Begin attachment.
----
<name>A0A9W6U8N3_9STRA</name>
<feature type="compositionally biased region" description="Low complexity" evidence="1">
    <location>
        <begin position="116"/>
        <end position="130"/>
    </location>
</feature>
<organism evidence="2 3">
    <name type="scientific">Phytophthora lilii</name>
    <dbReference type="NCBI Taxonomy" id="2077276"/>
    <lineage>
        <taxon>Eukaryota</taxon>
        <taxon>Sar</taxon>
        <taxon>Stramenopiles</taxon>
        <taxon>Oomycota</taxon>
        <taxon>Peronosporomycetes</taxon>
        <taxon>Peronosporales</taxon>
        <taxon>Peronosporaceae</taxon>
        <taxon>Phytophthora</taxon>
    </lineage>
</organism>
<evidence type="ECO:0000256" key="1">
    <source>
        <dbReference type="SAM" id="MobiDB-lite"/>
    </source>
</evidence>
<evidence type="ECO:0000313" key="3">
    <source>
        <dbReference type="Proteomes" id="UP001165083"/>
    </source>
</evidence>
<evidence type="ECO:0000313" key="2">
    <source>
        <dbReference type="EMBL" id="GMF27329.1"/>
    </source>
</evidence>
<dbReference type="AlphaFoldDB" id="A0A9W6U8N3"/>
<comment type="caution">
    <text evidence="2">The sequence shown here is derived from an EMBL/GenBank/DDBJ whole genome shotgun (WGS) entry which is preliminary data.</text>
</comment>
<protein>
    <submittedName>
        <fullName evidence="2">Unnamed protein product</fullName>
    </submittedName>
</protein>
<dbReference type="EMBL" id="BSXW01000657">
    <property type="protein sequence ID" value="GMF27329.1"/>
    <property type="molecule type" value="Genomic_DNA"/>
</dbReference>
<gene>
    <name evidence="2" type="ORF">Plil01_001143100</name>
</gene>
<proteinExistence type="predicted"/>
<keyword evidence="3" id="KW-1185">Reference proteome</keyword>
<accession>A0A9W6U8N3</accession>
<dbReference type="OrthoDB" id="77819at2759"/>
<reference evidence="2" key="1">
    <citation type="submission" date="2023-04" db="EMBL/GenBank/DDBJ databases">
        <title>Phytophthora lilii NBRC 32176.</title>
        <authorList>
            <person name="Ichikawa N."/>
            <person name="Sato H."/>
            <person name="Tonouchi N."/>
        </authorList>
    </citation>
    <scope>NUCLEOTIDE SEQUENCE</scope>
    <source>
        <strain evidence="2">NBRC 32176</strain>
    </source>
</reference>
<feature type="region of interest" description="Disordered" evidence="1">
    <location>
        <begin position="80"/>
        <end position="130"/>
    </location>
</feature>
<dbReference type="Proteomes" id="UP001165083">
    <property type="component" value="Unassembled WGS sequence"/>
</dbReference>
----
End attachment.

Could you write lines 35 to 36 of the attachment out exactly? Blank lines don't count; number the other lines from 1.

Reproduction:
    </source>
</evidence>